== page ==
Scientific studies confirm that, of all the senses, smell offers the best recall. In Scent Memories, the Cut asks people about the scents they associate with different times in their lives.
Next up is Michelle Feeney, founder of Floral Street, a sustainable British fragrance brand powered by florals and inspired by the stylish streets of London. Feeney is no stranger to the world of beauty. Before launching Floral Street, she worked on the launch of cult favorites like Crème de la Mer, served as vice-president of global communications for M.A.C Cosmetics and spearheaded the brand’s Viva Glam initiative, and later became CEO of tanning brand St. Tropez. The Cut caught up with Feeney to talk guacamole, honeysuckle, and plug-in air fresheners.
My first scent memory is: Smelling gardenias in my great-grandmother’s house in Ireland. If I just think about it now, I feel very peaceful. I was lucky to know my great-grandmother; we’d go and visit her every year.
Happiness smells like: Fresh coffee in the morning. I kind of find it uplifting and hopeful. It signifies my optimism. I lived in New York for 14 years and those are my best memories: grabbing a cup of coffee from the guy on the corner to start of the day.
Love smells like: Honeysuckle. It’s this incredible scent that overwhelms, and it lingers. It’s a powerful, heady scent and it kind of gives me a natural high. It doesn’t work in fragrance, honeysuckle, believe it or not. It’s almost too powerful. When I was making the fragrances, I was trying to sort out a way of weaving it in, but it’s a very powerful scent.
Friendship smells like: Fresh limes and coriander. I love preparing foods with friends. We decided if we had a last meal, it’d be guacamole and margaritas. It’s this wonderful smell of green, and fresh-cut coriander is so uplifting. Funnily enough, we just launched Electric Rhubarb and it’s got this similar zing to it. Anytime I put that on I kind of feel the same way, actually.
Heartbreak or loss smells like: Air freshener. A really synthetic air freshener. The ones that are plugged in. Like loss and heartbreak, I just want it to go away.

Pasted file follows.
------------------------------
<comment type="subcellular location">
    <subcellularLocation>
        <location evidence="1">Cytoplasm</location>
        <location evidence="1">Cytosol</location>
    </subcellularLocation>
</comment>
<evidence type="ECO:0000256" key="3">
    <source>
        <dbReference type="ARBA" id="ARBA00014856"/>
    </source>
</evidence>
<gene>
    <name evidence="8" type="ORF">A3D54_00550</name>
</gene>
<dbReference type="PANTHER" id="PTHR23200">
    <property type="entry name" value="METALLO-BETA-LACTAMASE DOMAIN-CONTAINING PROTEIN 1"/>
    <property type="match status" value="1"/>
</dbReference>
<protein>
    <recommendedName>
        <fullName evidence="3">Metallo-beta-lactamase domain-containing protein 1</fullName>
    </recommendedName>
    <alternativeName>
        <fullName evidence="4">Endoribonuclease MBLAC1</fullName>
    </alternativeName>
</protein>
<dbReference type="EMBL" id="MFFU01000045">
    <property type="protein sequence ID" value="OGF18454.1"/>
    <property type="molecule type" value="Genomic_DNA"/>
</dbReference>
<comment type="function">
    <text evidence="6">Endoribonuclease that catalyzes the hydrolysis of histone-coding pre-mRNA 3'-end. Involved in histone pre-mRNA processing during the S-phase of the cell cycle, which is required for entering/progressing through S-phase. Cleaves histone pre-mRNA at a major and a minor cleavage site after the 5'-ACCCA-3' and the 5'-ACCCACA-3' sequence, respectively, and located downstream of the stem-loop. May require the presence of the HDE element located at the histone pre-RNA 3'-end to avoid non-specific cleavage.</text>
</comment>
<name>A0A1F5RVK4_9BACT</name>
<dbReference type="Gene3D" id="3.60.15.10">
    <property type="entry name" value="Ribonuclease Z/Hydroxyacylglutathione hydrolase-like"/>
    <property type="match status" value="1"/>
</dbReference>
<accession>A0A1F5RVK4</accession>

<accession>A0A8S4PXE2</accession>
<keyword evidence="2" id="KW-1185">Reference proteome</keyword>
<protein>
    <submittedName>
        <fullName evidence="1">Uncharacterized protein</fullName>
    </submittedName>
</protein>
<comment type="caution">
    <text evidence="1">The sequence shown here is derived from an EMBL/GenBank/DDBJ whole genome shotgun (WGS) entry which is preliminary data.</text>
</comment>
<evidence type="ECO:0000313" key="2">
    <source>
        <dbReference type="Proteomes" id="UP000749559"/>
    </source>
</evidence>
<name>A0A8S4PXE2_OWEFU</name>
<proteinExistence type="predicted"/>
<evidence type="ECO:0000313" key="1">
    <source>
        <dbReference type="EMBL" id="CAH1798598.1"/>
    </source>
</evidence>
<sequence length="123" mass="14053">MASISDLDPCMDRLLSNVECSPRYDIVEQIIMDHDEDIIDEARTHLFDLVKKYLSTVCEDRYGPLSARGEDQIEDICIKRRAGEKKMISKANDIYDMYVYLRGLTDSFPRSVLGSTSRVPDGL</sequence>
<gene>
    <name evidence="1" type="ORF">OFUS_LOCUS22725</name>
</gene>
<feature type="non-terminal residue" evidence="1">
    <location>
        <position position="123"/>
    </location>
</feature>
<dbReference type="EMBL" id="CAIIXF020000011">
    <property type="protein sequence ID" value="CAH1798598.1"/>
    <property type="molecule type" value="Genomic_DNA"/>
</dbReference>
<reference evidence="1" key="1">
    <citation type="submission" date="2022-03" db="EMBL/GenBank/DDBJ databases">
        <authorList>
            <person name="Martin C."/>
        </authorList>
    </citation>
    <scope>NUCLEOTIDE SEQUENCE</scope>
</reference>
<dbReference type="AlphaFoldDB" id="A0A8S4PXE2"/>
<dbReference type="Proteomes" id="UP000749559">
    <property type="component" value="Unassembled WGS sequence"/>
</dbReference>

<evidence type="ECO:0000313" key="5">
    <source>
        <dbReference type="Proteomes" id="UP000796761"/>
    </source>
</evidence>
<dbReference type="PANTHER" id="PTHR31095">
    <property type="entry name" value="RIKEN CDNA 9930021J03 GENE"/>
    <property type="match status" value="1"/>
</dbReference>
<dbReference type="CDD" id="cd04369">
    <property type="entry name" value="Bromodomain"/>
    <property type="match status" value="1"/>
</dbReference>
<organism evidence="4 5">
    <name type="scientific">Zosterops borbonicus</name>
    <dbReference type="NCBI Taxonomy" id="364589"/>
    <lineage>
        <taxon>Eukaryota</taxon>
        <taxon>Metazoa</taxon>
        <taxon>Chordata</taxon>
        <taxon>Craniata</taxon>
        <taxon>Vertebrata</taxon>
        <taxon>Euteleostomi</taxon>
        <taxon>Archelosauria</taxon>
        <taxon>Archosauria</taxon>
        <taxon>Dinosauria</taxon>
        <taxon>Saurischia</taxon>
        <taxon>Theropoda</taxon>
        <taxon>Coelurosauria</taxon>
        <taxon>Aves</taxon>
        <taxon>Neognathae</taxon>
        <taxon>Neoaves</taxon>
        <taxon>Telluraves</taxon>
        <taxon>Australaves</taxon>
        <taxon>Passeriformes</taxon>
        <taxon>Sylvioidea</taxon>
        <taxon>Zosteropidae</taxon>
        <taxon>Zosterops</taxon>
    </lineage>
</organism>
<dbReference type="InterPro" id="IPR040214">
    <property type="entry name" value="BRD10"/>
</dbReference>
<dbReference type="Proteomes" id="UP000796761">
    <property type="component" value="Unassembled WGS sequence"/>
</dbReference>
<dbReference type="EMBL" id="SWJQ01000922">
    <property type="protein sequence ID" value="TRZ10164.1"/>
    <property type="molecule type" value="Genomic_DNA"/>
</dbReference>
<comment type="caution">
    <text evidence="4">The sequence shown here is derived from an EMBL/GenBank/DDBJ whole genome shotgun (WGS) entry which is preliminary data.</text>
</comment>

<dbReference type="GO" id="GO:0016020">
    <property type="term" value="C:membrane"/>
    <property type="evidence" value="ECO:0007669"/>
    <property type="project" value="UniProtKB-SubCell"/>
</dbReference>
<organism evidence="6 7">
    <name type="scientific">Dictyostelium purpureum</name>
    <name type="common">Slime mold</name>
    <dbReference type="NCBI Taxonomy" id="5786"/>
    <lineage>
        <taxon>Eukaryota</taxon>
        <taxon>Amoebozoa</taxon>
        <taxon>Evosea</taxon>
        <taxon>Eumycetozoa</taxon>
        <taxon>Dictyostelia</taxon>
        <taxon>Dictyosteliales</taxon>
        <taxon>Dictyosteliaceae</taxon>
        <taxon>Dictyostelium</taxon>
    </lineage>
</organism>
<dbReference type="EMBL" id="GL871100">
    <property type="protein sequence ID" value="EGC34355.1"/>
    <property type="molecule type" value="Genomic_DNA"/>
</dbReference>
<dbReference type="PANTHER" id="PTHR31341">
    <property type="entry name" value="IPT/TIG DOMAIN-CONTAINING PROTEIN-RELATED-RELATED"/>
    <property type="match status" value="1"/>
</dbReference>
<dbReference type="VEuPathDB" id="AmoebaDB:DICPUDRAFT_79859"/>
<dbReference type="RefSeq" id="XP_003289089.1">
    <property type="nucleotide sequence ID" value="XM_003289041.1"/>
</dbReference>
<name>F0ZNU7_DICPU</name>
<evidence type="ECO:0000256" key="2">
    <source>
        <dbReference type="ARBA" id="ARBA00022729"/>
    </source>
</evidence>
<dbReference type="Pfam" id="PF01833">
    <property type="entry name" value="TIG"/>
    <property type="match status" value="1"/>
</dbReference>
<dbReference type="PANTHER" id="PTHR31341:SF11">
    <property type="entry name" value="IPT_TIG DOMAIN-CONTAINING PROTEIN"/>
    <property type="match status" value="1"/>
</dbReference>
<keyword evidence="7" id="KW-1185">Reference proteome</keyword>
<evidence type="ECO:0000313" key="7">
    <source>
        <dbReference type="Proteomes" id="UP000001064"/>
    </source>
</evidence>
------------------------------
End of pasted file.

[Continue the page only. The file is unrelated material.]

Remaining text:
Success smells like: Caramel-coated popcorn, because it’s great for sharing. I think if you are successful, the biggest joy is being able to share that with people, like popcorn with a sweet coating. It’s just great.
Regret smells like: I think you can only learn from regret, and my smell for learning is dry, powdery chalk on the board. I think regret is such wasted energy. You can’t do anything about what’s done, so it’s got to be a How am I going to change the future? sort of thing.
A pleasant surprise smells like: Marmalade. It’s orangey and zesty, but has the sugar in there as well, so it’s a slight edge. A surprise has both of those sides.
The worst smell is: A windowless room, which is full of that dry, draining smell that’s sort of negative. Not very human. It’s when you go into a room with no windows, and everyone’s on computers. It’s a nonnatural smell that kind of scares me a bit.
Vacation smells like: Adventure. Like a new aroma. We love to explore all sorts of different parts of the world; I like to surprise myself with vacation.
Sunday morning smells like: When I’m in the U.K., it’s sort of an earthy dampness, walking the dog through the woods in Worcestershire. We have a house there in the country. I discovered this ingredient called galbanum that smells exactly the same; it’s very grounding.
Monday morning smells like: Essential oils warming and candles burning as I set up for yoga. I practice every morning in the house. I mix my own oils depending on how I want to feel, so that set my mood for the day and intentions for the week.
My home smells like: A mixture of fresh flowers, generally cut from the garden. I’m very blessed to have a big garden in London and a big country place, so if I can grow the flowers, even better. I’ve got a favorite candle that we produce and that’s called Santal. It’s very woody mixed with fresh flowers, which I love.
If I could have one smell on my hands forever, it would be: That’s easy. English heritage roses after a shower of rain. It’s such a unique smell, and when I lived in New York, it was the thing I missed in Britain. It also reminds me that in nature, including the weather, it creates true beauty; you don’t need much beyond that, really.
I smell like: A mother, daughter, and wife. I smell like a human: different at different times, and I use perfume to sort of portray the spirit of how I’m feeling each day.
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